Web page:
TWO CACTUSES & A WREN NEST
Out in the scrub, especially in rocky places chewed and stomped severely by cattle, there are two ubiquitous cactus species, which you can see below:
First of all, look for the wren nest, a ball of brown straw with a black entry hole approximately in the picture's center. Such covered nests with holes at the side or slanting downward are common out in the scrub.
The smaller, yellowish green, flat-jointed cactus up front, clearly one of the prickly-pears, I'm assuming to be OPUNTIA INAPERTA, sometimes called Nopalia gaumeri, notable for its slender, elongate pads. It's not flowering or fruiting now and here grows seven or more feet high.
The larger, much branched, cylindrical-jointed cactus behind the prickly-pear must be CEPHALOCEREUS GAUMERI, because I'm fairly sure it's a Cephalocereus, and C. gaumeri is the only Cephalocereus listed for Dzibilchaltún Ruins not too far to the northwest. Cephalocereus species often are referred to as old-man cactuses because they tend to develop white wool or long white hairs forming a dense mass at or near the column top -- they're white-headed, as in the picture. This species gets to eight or so feet tall here.
As shown above, this old-man cactus was fruiting. In that picture two somewhat flattened, spherical, or "depressed-globose," fruits, bear the limp, brown remains of the earlier flowers. Bearing the flower remains is typical for the species in the genus and I just wonder why. In this close-up you can also see tufts of white wool. On some joints the wool is much more conspicuous.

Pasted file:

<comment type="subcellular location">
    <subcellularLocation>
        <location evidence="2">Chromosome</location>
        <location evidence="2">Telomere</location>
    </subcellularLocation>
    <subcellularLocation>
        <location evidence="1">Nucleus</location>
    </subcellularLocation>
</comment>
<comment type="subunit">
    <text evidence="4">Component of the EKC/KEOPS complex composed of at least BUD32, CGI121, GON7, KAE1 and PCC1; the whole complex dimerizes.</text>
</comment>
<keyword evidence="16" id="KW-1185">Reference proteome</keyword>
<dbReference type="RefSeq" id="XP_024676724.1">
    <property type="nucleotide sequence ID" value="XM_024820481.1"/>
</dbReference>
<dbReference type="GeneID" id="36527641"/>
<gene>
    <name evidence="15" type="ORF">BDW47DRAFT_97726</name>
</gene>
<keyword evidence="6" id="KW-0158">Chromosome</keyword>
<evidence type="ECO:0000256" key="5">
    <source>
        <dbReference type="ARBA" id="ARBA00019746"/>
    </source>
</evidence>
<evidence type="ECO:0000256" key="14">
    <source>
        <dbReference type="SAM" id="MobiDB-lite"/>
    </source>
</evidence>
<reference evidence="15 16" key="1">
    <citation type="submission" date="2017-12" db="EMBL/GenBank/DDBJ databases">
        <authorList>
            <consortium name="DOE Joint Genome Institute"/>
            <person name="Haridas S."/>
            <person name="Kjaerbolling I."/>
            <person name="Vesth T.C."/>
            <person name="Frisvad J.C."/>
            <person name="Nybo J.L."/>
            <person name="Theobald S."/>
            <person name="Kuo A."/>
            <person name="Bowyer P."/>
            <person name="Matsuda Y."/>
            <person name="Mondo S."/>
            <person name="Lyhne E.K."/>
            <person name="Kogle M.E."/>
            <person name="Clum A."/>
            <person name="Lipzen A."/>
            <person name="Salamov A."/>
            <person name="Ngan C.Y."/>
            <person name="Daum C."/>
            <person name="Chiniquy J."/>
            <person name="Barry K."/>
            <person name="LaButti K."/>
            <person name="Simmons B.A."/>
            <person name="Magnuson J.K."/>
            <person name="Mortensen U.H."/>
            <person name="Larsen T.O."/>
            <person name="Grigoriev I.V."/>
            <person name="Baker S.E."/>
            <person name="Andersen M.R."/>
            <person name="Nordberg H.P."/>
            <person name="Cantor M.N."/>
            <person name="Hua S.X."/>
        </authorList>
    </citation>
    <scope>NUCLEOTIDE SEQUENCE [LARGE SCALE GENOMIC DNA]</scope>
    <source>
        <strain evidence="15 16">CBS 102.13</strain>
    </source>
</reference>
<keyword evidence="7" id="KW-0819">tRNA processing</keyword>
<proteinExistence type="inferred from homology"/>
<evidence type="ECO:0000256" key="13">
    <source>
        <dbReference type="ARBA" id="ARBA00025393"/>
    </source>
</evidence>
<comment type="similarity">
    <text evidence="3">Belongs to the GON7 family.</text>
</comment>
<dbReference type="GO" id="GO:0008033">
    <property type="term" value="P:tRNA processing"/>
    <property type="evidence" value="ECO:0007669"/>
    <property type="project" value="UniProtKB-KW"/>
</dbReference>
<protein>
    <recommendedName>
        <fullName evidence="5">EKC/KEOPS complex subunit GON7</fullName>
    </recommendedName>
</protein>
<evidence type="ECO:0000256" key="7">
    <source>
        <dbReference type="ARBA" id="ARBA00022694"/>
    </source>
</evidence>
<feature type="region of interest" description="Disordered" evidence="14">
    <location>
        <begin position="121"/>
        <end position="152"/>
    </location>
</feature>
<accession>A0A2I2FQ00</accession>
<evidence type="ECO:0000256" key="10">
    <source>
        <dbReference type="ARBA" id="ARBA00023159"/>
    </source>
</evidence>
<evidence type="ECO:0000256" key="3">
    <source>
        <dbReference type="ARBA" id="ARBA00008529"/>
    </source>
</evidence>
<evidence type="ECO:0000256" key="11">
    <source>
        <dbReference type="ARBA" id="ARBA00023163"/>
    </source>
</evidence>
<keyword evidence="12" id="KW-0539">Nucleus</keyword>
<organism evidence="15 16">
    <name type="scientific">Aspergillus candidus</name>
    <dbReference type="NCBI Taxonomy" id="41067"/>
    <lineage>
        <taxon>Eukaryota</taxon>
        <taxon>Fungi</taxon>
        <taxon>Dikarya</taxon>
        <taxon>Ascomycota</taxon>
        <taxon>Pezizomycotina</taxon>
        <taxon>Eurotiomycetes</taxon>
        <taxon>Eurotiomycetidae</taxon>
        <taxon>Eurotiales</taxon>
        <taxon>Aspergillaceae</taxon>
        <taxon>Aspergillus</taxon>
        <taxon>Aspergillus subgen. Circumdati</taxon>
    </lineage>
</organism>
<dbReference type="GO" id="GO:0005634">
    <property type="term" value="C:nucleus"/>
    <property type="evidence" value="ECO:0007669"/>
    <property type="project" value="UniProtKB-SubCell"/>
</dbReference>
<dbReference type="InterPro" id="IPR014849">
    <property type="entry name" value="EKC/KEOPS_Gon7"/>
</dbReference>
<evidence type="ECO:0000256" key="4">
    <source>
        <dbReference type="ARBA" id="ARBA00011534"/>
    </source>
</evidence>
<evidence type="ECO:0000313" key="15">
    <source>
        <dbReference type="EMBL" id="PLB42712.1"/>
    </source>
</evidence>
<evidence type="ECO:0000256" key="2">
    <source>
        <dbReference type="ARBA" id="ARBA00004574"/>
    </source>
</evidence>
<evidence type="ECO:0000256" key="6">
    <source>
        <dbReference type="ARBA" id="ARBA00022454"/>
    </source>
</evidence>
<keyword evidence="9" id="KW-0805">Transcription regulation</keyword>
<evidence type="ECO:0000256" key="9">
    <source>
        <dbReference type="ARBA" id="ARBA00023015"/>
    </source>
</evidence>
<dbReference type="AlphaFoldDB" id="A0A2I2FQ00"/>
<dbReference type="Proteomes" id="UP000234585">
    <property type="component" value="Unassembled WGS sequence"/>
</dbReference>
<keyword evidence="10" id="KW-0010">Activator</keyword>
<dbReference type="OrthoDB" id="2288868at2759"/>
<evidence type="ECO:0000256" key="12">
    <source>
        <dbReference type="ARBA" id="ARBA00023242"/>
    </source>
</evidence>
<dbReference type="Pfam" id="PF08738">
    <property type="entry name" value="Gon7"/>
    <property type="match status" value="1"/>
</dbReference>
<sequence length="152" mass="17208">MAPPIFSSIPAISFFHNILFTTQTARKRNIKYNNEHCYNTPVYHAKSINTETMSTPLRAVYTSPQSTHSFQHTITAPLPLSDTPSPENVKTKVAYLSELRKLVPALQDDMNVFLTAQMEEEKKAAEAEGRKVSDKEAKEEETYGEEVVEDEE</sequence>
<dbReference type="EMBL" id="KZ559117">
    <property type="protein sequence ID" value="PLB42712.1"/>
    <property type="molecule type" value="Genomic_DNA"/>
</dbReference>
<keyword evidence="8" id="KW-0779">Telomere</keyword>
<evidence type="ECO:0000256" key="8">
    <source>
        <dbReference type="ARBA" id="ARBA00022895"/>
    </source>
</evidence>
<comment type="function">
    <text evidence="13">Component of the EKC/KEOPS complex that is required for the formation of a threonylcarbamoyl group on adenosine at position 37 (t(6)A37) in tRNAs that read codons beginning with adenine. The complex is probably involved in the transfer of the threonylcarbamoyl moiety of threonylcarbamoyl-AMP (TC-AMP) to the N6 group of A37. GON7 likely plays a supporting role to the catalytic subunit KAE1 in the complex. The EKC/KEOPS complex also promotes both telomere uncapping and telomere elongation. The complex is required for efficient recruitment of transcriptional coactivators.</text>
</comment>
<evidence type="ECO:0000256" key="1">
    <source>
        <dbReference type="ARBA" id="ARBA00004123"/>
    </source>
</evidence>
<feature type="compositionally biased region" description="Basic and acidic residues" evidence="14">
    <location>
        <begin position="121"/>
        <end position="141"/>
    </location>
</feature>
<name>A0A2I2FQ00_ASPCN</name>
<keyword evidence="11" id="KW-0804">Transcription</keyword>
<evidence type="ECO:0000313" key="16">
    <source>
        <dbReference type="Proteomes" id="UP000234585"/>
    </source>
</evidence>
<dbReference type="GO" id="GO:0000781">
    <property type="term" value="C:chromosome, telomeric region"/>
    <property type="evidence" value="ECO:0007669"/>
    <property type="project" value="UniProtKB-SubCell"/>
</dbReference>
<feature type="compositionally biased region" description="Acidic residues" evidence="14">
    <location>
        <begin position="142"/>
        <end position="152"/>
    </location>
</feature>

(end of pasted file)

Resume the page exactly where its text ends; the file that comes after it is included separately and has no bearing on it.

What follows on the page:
I suspect that both of these species are endemic to the Yucatán because I don't find them mentioned in my books, plus both have been named "gaumeri," which is the Latinized form of the name Gaumer. Upon finding Jatropha gaumeri and Mammillaria gaumeri during my 2006 stay in Río Lagartos on the Yucatán's northern coast, I wrote in my November 13th, 2006 Newsletter:
"George Franklin Gaumer (1850-1929) was a US citizen residing in the Yucatan from 1884 to his death, and he collected a remarkable number of rare and endemic species, which he sent to specialists for identification or, if they were unknown to science, for naming. Many of those specialists named the undescribed plants after their discoverer, Gaumer. There's Acacia gaumeri, Caesalpinia gaumeri, Thevetia gaumeri, Vitex gaumeri, and many more."